Post by toyman on Mar 18, 2017 21:05:17 GMT -5
This post is going to talk about two subjects but they both kind of tie in together.
As a kid, I grew up during the height of the Adventure Team period of GI Joe. Like most, I was always fascinated with the action and realism that was portrayed in the box art. Now I know this is going to sound like heresy to some of you but I always thought the Joe inside the box never measured up to that high adventure portrayed on the box. He always seemed to have this expressionless face that lacked the tenacity, fear or any emotion that the artwork captured. Don't get me wrong, I still have a great affection for that little guy and have all my original Joes from 40+ years ago. Wouldn't part with 'em.
These days, as an adult collector, I do seek to throw in a bit of newness to my collecting, selling and other Joe oriented activities. There were a lot of improvements made to Joes in the 90s & 2000s. My favorite head sculpt was one which I refer to as "Goatee Guy." Some of you may remember him in rebooted "White Tiger Hunts" & "Mummy's Tomb" releases. Although I have used a few others, I felt that his head sculpt presented a certain "angst" and tension that the original AT lacked. However, I wanted a more traditional beard & flock than "Goatee Guy" could offer. That's where Ray came in. In the photos below, all the Joes are his reflock work. To me, they really represent how Joe should be. Just my two cents.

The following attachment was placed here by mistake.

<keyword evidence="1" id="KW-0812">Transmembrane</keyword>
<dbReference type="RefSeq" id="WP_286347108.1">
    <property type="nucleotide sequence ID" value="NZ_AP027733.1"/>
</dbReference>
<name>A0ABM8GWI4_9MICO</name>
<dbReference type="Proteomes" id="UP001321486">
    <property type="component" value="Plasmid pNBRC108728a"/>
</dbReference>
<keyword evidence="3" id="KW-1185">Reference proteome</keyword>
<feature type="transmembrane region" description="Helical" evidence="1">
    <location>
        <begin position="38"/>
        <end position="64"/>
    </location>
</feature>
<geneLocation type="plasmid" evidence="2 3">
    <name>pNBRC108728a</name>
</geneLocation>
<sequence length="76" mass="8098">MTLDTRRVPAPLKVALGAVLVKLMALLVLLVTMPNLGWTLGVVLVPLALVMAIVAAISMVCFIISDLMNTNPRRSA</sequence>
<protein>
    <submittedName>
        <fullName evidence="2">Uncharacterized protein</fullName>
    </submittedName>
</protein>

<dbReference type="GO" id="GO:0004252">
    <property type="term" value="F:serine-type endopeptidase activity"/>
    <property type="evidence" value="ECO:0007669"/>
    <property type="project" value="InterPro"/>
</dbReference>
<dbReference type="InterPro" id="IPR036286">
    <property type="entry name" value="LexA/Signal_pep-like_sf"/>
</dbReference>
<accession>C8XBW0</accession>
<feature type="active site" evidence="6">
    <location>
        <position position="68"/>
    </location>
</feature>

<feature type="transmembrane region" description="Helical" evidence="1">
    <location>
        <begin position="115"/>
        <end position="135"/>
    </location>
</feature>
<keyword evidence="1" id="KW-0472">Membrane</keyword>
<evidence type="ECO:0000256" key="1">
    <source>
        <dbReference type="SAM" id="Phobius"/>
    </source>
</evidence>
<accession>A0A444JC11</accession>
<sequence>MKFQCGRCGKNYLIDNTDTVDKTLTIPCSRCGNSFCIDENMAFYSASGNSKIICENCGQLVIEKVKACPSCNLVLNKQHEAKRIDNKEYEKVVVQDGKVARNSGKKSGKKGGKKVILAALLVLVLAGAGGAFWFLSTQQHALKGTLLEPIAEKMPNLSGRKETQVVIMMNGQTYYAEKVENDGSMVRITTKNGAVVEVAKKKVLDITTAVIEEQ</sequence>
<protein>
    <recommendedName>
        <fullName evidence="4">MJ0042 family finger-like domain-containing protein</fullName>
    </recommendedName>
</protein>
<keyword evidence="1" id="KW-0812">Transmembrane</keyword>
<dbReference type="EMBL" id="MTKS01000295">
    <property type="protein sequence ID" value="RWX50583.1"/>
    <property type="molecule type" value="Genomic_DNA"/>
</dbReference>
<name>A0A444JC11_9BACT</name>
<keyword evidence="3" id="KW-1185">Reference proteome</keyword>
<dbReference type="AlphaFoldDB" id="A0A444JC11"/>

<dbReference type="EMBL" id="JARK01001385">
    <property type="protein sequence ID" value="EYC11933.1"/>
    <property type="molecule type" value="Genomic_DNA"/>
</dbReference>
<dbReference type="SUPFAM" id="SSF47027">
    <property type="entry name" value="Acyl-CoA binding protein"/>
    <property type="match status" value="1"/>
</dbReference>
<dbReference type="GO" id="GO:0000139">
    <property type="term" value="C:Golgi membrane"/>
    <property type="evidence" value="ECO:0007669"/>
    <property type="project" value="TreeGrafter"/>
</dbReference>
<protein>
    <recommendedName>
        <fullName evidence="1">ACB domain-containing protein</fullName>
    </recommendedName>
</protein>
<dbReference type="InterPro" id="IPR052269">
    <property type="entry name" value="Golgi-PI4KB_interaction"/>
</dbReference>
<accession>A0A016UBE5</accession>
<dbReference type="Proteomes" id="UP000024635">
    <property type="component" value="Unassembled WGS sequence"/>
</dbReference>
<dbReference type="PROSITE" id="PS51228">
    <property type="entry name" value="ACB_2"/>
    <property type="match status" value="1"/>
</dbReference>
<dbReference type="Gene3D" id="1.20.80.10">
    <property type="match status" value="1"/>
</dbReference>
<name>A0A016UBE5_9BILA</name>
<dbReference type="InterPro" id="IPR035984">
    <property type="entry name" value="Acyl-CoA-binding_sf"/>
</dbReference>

In the photos, I also took a little extra effort to give some background & sometimes foreground to add an extra touch of realism. Craft stores are an excellent place to purchase a few extra items, without busting your wallet, which add an extra punch to your photos. This works especially well if you're a dealer and sell Joes in online venues, etc. You'll note the first photo of the commander kneeling down in a patch of grass with a skyline behind him. I purchased those two items, with my missus 50% off total purchase coupon, at a craft store for next to nothing. Yet, with just that, the picture has a much more powerful impact than otherwise. The one with my "White Tiger Hunter" has an old Marx Playset Mountain behind him, yet looks convincing as a distant peak. I have used pieces of drift wood in some photos displayed as fallen logs, etc. My Deep Sea Diver photo is actually outside. You can let your imagination run wild and there's no limit to what you can do in creating exciting scenes like the box art did for us in the 70s. Try some experiments on your own and you'll be surprised how much fun it is to give your photos a more realistic edge.
**First Time I Have Posted Pics Here. If They Fail To Come Through, I'll Straighten Them Out!**